Preservationists, members of Friends for Our Riverfront, and the Riverfront Development Corporation (RDC) all agree on one thing: The riverfront's historic cobblestone landing is in dire need of repair.
But the groups don't see eye to eye on how to go about the renovations.
In a standing-room-only meeting last week at the Balinese Ballroom downtown, RDC president Benny Lendermon shared restoration plans for the nation's largest remaining intact cobblestone landing. Opponents expressed concerns with parts of RDC's plan, such as the use of riprap (rough boulders) at the base of the landing, the construction of east/west walkways to the river's edge, and suitable water access for canoes and kayaks.
Thanks to erosion, dredging, and boat operations, many stones on the lower western edge have fallen into the water. Missing cobblestones throughout the six-acre landing have made for an unsafe walking surface.
"One of our objectives is to stabilize the western edge of the cobblestone field. Right now, it's unraveling like a baby's blanket," Lendermon said.
The RDC wants to build a one-foot-thick barrier wall at the base of the landing to hold remaining stones in place. Below that barrier, plans call for a stone revetment created from a combination of large and small boulders similar to the embankment in Tom Lee Park.
The use of riprap seemed to be opponents' number one concern at last week's meeting. "Riprap is a trash collector, and once that trash gets stuck in the rocks, there's no way to get down there and clear it out," June West of Memphis Heritage said.
West and several others suggested the RDC build a poured concrete slope, but Lendermon said that would double the cost of the project.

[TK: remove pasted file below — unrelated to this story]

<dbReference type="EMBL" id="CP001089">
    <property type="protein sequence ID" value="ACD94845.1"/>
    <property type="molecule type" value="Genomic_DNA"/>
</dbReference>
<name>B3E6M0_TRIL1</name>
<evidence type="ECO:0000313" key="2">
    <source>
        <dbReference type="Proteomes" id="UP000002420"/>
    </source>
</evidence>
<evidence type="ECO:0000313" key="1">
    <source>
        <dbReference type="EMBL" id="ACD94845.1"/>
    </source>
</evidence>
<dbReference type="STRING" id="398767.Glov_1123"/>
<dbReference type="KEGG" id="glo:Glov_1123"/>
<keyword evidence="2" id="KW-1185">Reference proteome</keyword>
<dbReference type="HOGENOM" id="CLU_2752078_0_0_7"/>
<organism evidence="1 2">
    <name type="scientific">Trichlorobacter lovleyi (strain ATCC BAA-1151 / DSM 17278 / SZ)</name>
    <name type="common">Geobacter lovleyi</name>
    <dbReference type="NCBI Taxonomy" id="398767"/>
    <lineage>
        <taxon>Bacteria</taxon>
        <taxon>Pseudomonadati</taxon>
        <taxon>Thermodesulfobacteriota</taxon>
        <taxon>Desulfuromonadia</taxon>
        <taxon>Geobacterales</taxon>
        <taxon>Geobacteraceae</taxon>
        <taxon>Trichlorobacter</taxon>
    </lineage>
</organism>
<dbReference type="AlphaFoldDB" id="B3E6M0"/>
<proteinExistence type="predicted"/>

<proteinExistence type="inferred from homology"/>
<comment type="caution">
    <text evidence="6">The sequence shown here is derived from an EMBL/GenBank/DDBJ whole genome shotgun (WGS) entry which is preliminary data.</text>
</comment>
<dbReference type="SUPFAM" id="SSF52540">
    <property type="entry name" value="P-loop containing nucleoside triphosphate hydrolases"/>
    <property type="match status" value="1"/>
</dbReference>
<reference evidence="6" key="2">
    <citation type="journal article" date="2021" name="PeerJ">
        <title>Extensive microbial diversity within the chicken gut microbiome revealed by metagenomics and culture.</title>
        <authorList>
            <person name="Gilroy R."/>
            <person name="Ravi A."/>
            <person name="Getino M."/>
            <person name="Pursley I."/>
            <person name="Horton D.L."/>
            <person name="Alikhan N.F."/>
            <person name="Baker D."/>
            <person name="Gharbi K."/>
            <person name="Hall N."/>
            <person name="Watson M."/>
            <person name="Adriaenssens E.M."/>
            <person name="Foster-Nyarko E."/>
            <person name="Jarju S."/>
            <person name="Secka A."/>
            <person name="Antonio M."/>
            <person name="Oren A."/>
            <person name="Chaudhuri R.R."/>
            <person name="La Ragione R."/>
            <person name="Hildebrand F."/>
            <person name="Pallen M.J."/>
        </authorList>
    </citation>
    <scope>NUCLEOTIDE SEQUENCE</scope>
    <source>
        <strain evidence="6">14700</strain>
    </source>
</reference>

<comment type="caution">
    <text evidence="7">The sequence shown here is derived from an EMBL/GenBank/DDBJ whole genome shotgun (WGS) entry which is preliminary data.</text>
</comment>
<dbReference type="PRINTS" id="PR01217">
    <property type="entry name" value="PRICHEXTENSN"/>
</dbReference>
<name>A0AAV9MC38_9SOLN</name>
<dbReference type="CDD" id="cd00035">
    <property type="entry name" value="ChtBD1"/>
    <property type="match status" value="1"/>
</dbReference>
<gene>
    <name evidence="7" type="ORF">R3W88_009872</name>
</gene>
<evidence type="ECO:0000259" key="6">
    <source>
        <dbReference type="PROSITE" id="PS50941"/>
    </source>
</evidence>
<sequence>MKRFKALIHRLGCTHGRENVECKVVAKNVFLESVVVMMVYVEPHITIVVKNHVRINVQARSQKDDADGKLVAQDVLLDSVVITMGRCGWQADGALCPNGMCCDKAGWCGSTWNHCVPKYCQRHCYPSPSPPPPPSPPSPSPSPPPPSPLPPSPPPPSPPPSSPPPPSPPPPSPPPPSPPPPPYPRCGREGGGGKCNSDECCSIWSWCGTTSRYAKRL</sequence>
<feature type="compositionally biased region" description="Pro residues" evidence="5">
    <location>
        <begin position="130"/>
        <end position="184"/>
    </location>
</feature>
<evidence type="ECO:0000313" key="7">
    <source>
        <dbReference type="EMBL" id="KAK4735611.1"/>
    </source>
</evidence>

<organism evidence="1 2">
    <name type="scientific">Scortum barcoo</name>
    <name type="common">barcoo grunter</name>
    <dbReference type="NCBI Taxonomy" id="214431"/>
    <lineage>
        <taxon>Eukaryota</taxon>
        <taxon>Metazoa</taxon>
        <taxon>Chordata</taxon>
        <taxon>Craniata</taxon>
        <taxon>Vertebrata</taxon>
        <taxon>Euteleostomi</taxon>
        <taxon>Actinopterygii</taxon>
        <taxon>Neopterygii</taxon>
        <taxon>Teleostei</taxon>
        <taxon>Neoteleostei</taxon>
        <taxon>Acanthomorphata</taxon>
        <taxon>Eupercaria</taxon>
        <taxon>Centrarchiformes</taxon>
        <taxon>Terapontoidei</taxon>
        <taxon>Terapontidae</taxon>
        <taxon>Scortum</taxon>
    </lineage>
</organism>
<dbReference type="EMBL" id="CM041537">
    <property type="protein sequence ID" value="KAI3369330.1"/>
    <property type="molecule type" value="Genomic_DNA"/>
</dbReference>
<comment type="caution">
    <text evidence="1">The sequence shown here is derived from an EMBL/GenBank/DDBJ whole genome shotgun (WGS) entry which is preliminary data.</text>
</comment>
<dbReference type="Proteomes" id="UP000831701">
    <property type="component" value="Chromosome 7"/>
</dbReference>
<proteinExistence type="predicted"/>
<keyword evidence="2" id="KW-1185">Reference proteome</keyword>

"He says that's more expensive, but Memphis Heritage is willing to help raise money to do the right thing," West said.
While no one voiced concern over plans to replace missing cobbles with salvaged stones or restoring the old river gage at the site, Sue Williams with Friends for Our Riverfront opposed the RDC's proposal to build three walkways leading to the river's edge.
"Sidewalks don't fit with historic preservation," Williams said.
But Lendermon contends that such walkways will be necessary if people intend to use the cobblestone landing for recreation, such as floating restaurants.
"I'm a little baffled that everybody wants floating restaurants but they don't want walkways to get down there," Lendermon said. "For historic reasons, we're not doing anything to 75 percent of the cobblestones. It'll still have the weaves and the ups and downs like it did originally. The walkways would provide an even walking surface."
Though not in its original plans, Lendermon said the RDC is considering covering the existing mud flat at the south end of the site so kayakers can load in there.
The Corps of Engineers, who issues permits for this project, will take written public comments through September 1st. Once comments are collected, some of the RDC's plans may be reworked.